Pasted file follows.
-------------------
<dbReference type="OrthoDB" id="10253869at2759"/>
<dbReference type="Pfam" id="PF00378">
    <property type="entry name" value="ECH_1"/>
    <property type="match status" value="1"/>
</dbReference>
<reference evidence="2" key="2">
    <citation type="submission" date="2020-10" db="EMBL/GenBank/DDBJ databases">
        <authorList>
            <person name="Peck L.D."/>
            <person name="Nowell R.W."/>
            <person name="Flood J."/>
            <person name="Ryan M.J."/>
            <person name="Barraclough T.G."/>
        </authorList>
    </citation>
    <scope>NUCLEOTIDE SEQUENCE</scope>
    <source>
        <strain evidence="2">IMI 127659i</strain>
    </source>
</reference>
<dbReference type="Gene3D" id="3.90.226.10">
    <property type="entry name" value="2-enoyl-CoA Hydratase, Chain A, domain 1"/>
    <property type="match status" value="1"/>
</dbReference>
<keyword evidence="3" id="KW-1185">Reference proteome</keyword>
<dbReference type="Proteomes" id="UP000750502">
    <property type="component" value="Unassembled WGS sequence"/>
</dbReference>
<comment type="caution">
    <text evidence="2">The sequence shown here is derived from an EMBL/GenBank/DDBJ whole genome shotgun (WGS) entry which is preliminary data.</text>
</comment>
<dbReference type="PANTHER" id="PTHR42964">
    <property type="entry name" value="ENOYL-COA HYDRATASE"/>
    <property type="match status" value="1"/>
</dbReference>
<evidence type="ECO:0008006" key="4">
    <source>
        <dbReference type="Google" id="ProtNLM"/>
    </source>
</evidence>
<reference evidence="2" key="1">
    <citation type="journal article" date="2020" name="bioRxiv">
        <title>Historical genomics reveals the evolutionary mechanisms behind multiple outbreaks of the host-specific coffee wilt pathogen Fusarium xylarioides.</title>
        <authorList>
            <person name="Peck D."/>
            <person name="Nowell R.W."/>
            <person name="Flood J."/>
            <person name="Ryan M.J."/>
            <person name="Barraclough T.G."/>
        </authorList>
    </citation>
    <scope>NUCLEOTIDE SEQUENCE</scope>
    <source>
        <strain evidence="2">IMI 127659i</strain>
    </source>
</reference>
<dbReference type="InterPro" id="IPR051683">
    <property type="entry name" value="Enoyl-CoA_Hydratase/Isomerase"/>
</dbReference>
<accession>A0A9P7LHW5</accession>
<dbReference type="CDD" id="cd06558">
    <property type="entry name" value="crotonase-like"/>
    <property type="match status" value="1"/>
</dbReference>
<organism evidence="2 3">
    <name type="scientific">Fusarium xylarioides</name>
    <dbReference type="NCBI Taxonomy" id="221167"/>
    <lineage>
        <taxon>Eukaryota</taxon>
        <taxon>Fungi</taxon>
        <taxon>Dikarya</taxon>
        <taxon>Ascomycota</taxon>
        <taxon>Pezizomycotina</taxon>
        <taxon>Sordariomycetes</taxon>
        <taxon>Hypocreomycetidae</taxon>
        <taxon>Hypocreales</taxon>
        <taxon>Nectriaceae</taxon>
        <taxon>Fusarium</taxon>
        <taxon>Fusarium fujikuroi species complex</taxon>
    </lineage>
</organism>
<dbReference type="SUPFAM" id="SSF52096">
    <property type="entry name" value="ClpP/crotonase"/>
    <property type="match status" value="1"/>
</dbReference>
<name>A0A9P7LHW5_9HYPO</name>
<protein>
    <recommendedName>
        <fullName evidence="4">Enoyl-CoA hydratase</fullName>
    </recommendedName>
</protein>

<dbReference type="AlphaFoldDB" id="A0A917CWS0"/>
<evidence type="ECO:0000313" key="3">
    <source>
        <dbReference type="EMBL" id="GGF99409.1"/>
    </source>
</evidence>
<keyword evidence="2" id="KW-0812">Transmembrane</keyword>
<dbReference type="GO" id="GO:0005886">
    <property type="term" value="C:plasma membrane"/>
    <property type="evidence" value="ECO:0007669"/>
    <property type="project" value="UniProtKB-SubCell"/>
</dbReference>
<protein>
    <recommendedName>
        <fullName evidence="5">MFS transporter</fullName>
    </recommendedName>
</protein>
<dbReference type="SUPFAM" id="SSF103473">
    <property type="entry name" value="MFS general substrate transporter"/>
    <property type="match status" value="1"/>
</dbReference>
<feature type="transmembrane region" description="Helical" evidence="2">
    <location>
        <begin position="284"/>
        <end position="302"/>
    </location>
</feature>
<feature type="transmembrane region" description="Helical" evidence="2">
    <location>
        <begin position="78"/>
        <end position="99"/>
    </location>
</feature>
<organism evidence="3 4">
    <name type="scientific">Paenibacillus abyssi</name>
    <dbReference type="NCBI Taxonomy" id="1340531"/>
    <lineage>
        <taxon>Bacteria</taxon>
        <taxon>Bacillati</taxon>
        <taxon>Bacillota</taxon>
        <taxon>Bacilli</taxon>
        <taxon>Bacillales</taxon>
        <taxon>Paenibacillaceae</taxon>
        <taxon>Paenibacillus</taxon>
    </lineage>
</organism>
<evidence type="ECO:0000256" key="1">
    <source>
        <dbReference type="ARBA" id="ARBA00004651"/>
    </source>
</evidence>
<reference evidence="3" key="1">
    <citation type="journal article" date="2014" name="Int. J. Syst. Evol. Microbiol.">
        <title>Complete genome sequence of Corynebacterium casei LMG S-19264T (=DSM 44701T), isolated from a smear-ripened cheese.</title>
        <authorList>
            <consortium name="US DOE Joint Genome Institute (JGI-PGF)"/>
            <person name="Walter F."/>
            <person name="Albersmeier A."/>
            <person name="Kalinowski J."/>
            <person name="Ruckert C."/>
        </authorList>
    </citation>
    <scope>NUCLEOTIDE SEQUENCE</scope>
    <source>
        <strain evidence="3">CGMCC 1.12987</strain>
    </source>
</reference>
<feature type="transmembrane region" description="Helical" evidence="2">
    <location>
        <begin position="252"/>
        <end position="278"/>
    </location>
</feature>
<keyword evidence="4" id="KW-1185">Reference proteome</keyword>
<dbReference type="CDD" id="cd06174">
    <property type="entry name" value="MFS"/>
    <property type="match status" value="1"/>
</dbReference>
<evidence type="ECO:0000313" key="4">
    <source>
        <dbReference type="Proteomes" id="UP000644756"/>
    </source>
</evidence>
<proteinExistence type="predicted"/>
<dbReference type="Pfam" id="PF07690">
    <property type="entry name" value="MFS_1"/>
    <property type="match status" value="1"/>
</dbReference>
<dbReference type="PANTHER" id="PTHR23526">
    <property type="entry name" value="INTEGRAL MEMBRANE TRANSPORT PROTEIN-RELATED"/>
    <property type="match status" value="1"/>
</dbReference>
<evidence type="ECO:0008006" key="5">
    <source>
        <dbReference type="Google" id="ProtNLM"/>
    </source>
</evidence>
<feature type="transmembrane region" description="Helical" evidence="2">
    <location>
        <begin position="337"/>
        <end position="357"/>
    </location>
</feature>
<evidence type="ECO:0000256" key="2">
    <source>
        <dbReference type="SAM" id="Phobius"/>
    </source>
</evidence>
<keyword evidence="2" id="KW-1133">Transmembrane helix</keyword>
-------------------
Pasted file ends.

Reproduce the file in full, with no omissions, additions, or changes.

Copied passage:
<dbReference type="OrthoDB" id="10253869at2759"/>
<dbReference type="Pfam" id="PF00378">
    <property type="entry name" value="ECH_1"/>
    <property type="match status" value="1"/>
</dbReference>
<reference evidence="2" key="2">
    <citation type="submission" date="2020-10" db="EMBL/GenBank/DDBJ databases">
        <authorList>
            <person name="Peck L.D."/>
            <person name="Nowell R.W."/>
            <person name="Flood J."/>
            <person name="Ryan M.J."/>
            <person name="Barraclough T.G."/>
        </authorList>
    </citation>
    <scope>NUCLEOTIDE SEQUENCE</scope>
    <source>
        <strain evidence="2">IMI 127659i</strain>
    </source>
</reference>
<dbReference type="Gene3D" id="3.90.226.10">
    <property type="entry name" value="2-enoyl-CoA Hydratase, Chain A, domain 1"/>
    <property type="match status" value="1"/>
</dbReference>
<keyword evidence="3" id="KW-1185">Reference proteome</keyword>
<dbReference type="Proteomes" id="UP000750502">
    <property type="component" value="Unassembled WGS sequence"/>
</dbReference>
<comment type="caution">
    <text evidence="2">The sequence shown here is derived from an EMBL/GenBank/DDBJ whole genome shotgun (WGS) entry which is preliminary data.</text>
</comment>
<dbReference type="PANTHER" id="PTHR42964">
    <property type="entry name" value="ENOYL-COA HYDRATASE"/>
    <property type="match status" value="1"/>
</dbReference>
<evidence type="ECO:0008006" key="4">
    <source>
        <dbReference type="Google" id="ProtNLM"/>
    </source>
</evidence>
<reference evidence="2" key="1">
    <citation type="journal article" date="2020" name="bioRxiv">
        <title>Historical genomics reveals the evolutionary mechanisms behind multiple outbreaks of the host-specific coffee wilt pathogen Fusarium xylarioides.</title>
        <authorList>
            <person name="Peck D."/>
            <person name="Nowell R.W."/>
            <person name="Flood J."/>
            <person name="Ryan M.J."/>
            <person name="Barraclough T.G."/>
        </authorList>
    </citation>
    <scope>NUCLEOTIDE SEQUENCE</scope>
    <source>
        <strain evidence="2">IMI 127659i</strain>
    </source>
</reference>
<dbReference type="InterPro" id="IPR051683">
    <property type="entry name" value="Enoyl-CoA_Hydratase/Isomerase"/>
</dbReference>
<accession>A0A9P7LHW5</accession>
<dbReference type="CDD" id="cd06558">
    <property type="entry name" value="crotonase-like"/>
    <property type="match status" value="1"/>
</dbReference>
<organism evidence="2 3">
    <name type="scientific">Fusarium xylarioides</name>
    <dbReference type="NCBI Taxonomy" id="221167"/>
    <lineage>
        <taxon>Eukaryota</taxon>
        <taxon>Fungi</taxon>
        <taxon>Dikarya</taxon>
        <taxon>Ascomycota</taxon>
        <taxon>Pezizomycotina</taxon>
        <taxon>Sordariomycetes</taxon>
        <taxon>Hypocreomycetidae</taxon>
        <taxon>Hypocreales</taxon>
        <taxon>Nectriaceae</taxon>
        <taxon>Fusarium</taxon>
        <taxon>Fusarium fujikuroi species complex</taxon>
    </lineage>
</organism>
<dbReference type="SUPFAM" id="SSF52096">
    <property type="entry name" value="ClpP/crotonase"/>
    <property type="match status" value="1"/>
</dbReference>
<name>A0A9P7LHW5_9HYPO</name>
<protein>
    <recommendedName>
        <fullName evidence="4">Enoyl-CoA hydratase</fullName>
    </recommendedName>
</protein>

<dbReference type="AlphaFoldDB" id="A0A917CWS0"/>
<evidence type="ECO:0000313" key="3">
    <source>
        <dbReference type="EMBL" id="GGF99409.1"/>
    </source>
</evidence>
<keyword evidence="2" id="KW-0812">Transmembrane</keyword>
<dbReference type="GO" id="GO:0005886">
    <property type="term" value="C:plasma membrane"/>
    <property type="evidence" value="ECO:0007669"/>
    <property type="project" value="UniProtKB-SubCell"/>
</dbReference>
<protein>
    <recommendedName>
        <fullName evidence="5">MFS transporter</fullName>
    </recommendedName>
</protein>
<dbReference type="SUPFAM" id="SSF103473">
    <property type="entry name" value="MFS general substrate transporter"/>
    <property type="match status" value="1"/>
</dbReference>
<feature type="transmembrane region" description="Helical" evidence="2">
    <location>
        <begin position="284"/>
        <end position="302"/>
    </location>
</feature>
<feature type="transmembrane region" description="Helical" evidence="2">
    <location>
        <begin position="78"/>
        <end position="99"/>
    </location>
</feature>
<organism evidence="3 4">
    <name type="scientific">Paenibacillus abyssi</name>
    <dbReference type="NCBI Taxonomy" id="1340531"/>
    <lineage>
        <taxon>Bacteria</taxon>
        <taxon>Bacillati</taxon>
        <taxon>Bacillota</taxon>
        <taxon>Bacilli</taxon>
        <taxon>Bacillales</taxon>
        <taxon>Paenibacillaceae</taxon>
        <taxon>Paenibacillus</taxon>
    </lineage>
</organism>
<evidence type="ECO:0000256" key="1">
    <source>
        <dbReference type="ARBA" id="ARBA00004651"/>
    </source>
</evidence>
<reference evidence="3" key="1">
    <citation type="journal article" date="2014" name="Int. J. Syst. Evol. Microbiol.">
        <title>Complete genome sequence of Corynebacterium casei LMG S-19264T (=DSM 44701T), isolated from a smear-ripened cheese.</title>
        <authorList>
            <consortium name="US DOE Joint Genome Institute (JGI-PGF)"/>
            <person name="Walter F."/>
            <person name="Albersmeier A."/>
            <person name="Kalinowski J."/>
            <person name="Ruckert C."/>
        </authorList>
    </citation>
    <scope>NUCLEOTIDE SEQUENCE</scope>
    <source>
        <strain evidence="3">CGMCC 1.12987</strain>
    </source>
</reference>
<feature type="transmembrane region" description="Helical" evidence="2">
    <location>
        <begin position="252"/>
        <end position="278"/>
    </location>
</feature>
<keyword evidence="4" id="KW-1185">Reference proteome</keyword>
<dbReference type="CDD" id="cd06174">
    <property type="entry name" value="MFS"/>
    <property type="match status" value="1"/>
</dbReference>
<evidence type="ECO:0000313" key="4">
    <source>
        <dbReference type="Proteomes" id="UP000644756"/>
    </source>
</evidence>
<proteinExistence type="predicted"/>
<dbReference type="Pfam" id="PF07690">
    <property type="entry name" value="MFS_1"/>
    <property type="match status" value="1"/>
</dbReference>
<dbReference type="PANTHER" id="PTHR23526">
    <property type="entry name" value="INTEGRAL MEMBRANE TRANSPORT PROTEIN-RELATED"/>
    <property type="match status" value="1"/>
</dbReference>
<evidence type="ECO:0008006" key="5">
    <source>
        <dbReference type="Google" id="ProtNLM"/>
    </source>
</evidence>
<feature type="transmembrane region" description="Helical" evidence="2">
    <location>
        <begin position="337"/>
        <end position="357"/>
    </location>
</feature>
<evidence type="ECO:0000256" key="2">
    <source>
        <dbReference type="SAM" id="Phobius"/>
    </source>
</evidence>
<keyword evidence="2" id="KW-1133">Transmembrane helix</keyword>